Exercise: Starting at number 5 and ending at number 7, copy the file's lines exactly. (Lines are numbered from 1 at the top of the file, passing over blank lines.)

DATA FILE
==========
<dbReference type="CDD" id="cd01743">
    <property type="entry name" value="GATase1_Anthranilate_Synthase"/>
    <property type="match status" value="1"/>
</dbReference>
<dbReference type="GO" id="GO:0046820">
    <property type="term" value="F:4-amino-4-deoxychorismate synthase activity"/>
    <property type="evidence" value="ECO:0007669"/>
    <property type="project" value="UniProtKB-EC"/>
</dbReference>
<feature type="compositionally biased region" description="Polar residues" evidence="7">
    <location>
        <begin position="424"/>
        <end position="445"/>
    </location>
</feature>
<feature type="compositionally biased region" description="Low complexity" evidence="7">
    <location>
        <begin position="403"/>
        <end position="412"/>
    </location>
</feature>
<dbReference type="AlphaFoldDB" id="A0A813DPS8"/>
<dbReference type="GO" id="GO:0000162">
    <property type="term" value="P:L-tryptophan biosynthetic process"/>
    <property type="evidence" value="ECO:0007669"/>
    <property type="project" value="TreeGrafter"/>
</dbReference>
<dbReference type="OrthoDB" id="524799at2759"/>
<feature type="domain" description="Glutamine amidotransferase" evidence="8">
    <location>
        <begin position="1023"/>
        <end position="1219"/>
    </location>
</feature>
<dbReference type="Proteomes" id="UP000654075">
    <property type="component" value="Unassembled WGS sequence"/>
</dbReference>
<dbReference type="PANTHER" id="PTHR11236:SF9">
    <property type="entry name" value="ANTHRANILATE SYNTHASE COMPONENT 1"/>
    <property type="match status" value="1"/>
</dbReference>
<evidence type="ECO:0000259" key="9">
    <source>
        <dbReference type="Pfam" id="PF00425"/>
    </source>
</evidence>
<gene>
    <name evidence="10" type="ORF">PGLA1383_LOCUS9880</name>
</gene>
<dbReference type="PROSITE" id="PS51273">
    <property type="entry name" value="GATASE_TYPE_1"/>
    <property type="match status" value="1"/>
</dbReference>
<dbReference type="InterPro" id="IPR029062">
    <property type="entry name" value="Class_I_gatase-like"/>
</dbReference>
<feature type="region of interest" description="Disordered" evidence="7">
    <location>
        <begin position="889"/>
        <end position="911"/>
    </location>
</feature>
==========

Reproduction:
<dbReference type="GO" id="GO:0046820">
    <property type="term" value="F:4-amino-4-deoxychorismate synthase activity"/>
    <property type="evidence" value="ECO:0007669"/>